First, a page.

5. New IRS Practitioner Hotline Available

The IRS has launched a new service especially for tax practitioners - a nationwide telephone hotline that will take the place of local practitioner hotline services that have been available in the past. IRS personnel who are specially trained to handle practitioners' account related questions will staff the new toll-free service.

6. Bush Appoints Two SEC Commissioners, Calls for Reform

President Bush has appointed two SEC Commissioners - Cynthia Glassman, a Republican and principal at Ernst & Young, and Isaac C. Hunt Jr., a Democrat who was appointed to the SEC by former President Clinton in 1996 and whose term recently expired. Some see the fast-track appointments as an indication of the government’s commitment to creating and enforcing financial disclosure reform.

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7. Only Three More Paper & Pencil CPA Exams Remain

Beginning November 2003, CPA candidates will go to Prometric Computer Testing Centers (formerly Sylvan) and take computer-administered tests. Find out why at least one insider believes all candidates should plan to finish the CPA exam prior to the changeover.

8. E&Y and the Battle of Bull Run

Big Five firm Ernst & Young has been hit with a lawsuit by Bull Run Corp., a company that provides, among other things, marketing and event management services to universities, athletic conferences, associations, and corporations. The lawsuit alleges that E&Y failed to discover material errors in its audit of a company that Bull Run acquired in late 1999.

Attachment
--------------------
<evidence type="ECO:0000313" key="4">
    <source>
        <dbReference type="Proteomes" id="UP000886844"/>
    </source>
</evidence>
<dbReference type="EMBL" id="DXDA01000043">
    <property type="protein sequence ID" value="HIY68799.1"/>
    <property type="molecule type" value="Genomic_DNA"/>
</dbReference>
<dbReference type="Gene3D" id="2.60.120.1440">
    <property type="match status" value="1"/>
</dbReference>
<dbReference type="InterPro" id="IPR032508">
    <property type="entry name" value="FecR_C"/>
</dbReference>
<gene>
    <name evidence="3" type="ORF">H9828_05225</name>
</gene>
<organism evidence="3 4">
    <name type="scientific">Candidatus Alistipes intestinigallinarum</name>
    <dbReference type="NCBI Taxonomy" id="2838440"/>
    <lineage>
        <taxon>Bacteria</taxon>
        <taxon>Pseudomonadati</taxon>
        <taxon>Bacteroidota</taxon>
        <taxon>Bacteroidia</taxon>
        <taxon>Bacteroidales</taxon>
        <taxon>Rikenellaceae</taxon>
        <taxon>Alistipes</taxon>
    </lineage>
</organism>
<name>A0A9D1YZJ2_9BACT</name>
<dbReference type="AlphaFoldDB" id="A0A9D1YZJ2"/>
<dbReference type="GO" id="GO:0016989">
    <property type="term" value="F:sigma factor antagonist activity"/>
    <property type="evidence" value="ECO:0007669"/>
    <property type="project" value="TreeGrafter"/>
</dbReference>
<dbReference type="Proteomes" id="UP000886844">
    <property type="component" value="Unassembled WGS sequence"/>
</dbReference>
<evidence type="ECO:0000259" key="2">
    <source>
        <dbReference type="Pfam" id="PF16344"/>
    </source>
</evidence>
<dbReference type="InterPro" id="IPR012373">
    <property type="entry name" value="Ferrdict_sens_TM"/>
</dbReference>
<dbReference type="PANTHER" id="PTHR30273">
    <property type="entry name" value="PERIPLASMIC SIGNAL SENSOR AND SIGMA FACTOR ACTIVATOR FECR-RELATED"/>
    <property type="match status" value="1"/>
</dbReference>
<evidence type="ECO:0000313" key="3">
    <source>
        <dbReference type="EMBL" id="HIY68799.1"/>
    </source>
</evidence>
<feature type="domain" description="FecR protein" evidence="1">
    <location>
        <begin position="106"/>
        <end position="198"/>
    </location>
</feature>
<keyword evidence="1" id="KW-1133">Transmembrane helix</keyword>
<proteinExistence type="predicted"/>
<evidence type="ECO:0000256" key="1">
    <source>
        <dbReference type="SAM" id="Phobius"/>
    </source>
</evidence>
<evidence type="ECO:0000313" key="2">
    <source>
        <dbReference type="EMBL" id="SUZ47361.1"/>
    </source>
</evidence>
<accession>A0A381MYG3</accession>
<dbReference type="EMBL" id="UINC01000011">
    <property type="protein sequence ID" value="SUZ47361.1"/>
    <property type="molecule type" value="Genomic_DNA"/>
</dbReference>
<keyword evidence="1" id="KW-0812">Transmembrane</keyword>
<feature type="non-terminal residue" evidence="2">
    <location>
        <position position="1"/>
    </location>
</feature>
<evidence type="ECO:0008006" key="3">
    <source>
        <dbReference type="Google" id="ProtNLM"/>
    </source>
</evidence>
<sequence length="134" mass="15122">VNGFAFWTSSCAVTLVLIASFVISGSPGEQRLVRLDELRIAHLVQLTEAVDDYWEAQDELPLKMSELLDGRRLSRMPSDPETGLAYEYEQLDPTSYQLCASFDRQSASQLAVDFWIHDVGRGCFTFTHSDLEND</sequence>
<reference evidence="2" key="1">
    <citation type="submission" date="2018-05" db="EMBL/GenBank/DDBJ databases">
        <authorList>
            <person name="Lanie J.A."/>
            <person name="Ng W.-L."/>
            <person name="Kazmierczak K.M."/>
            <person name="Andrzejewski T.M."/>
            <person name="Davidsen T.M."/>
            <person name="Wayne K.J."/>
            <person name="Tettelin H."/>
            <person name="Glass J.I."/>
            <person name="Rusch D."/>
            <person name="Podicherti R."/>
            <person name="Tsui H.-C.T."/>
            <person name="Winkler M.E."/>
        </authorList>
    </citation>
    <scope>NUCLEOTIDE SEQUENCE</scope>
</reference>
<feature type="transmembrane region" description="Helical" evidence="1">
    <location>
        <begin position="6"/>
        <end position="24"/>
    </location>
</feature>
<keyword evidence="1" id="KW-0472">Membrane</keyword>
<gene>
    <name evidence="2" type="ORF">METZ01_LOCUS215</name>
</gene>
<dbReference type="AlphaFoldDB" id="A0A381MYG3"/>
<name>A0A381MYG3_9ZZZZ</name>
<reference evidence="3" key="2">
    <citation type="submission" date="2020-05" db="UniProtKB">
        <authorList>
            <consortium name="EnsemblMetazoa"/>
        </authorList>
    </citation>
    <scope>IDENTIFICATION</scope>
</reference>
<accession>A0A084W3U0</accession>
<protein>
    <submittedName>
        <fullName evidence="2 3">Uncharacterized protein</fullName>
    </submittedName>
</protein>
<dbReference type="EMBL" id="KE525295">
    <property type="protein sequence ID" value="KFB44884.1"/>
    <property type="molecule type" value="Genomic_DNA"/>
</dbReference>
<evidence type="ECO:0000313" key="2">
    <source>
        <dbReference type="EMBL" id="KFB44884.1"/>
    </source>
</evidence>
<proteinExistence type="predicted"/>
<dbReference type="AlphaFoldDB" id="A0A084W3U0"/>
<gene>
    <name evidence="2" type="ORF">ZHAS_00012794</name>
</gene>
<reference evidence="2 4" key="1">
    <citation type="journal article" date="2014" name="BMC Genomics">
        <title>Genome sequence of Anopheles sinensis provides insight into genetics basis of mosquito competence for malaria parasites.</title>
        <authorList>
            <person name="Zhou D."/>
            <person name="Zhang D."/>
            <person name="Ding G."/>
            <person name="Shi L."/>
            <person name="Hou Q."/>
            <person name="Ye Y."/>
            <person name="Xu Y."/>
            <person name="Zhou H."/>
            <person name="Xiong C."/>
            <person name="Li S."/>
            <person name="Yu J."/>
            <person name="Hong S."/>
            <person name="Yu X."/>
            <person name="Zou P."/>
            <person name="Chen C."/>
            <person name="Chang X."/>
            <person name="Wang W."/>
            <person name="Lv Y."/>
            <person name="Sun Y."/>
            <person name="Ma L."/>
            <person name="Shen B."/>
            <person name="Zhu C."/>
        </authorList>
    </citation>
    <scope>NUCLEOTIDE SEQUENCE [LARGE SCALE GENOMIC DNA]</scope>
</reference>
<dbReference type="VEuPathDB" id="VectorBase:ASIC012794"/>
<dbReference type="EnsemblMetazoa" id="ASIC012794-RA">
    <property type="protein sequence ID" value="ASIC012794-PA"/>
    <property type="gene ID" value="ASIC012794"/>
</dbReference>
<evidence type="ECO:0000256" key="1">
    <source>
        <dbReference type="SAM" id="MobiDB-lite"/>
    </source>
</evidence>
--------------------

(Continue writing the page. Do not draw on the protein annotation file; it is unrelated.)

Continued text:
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9. Plante & Moran Scores Big on Fortune's "Best Companies" List

Leading the small group of CPA firms that made the latest annual Fortune 100 "Best Companies to Work For" list is Michigan-based Plante & Moran, once again breaking into the top ten on the prestigious list. Only two other accounting firms made the list this year. The list captures the top workplaces in the country for 2001 that have been in business for at least seven years and that have at least 500 employees.

10. IRS Announces Plans for Random Audits in 2002

The IRS has developed a new program, the National Research Program, which is designed to gather current information on the nation's taxpayers for purposes of judging the level of taxpayer compliance. The program, which will begin in 2002, will include random audits of approximately 50,000 taxpayers. The audits will be broken down into groups with four degrees of invasiveness.

ACCOUNTINGWEB Q&A FORUM

Visit our Q&A Forum to post your questions and share your ideas with the members of AccountingWEB! Simply click on the "Add Comments" option at the bottom of any question to add your response and comments.

Here is a sample of the questions that have been posted this week. Check out all the questions at our Q&A Forum and see if you can lend a hand.

1. Day Traders: Can a person amend a tax return to elect day trader status?

2. Owner Bank Statement Review Checklist: Does anyone have a checklist for use by a business owner to review bank statements prior to giving to bookkeeper?

3. Lease Accounting: Help is needed to determine the journal entries necessary to record certain lease transactions.

4. TAASC Force Income Tax Support: Does anyone know where one can obtain technical support on this program? Intuit has discontinued support.

5. Form 1096 Printing: Does Form 1096 still need to be printed on "red" machine-readable paper or can it be laser printed for tax year 2001?

A big THANK YOU to the many people who responded to Jen Hill’s request last week for ideas on how to study for the CPA exam. AccountingWEB readers were generous with their insight and advice. See their responses.

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Copyright (C) 2002 AccountingWEB, Inc. All rights reserved.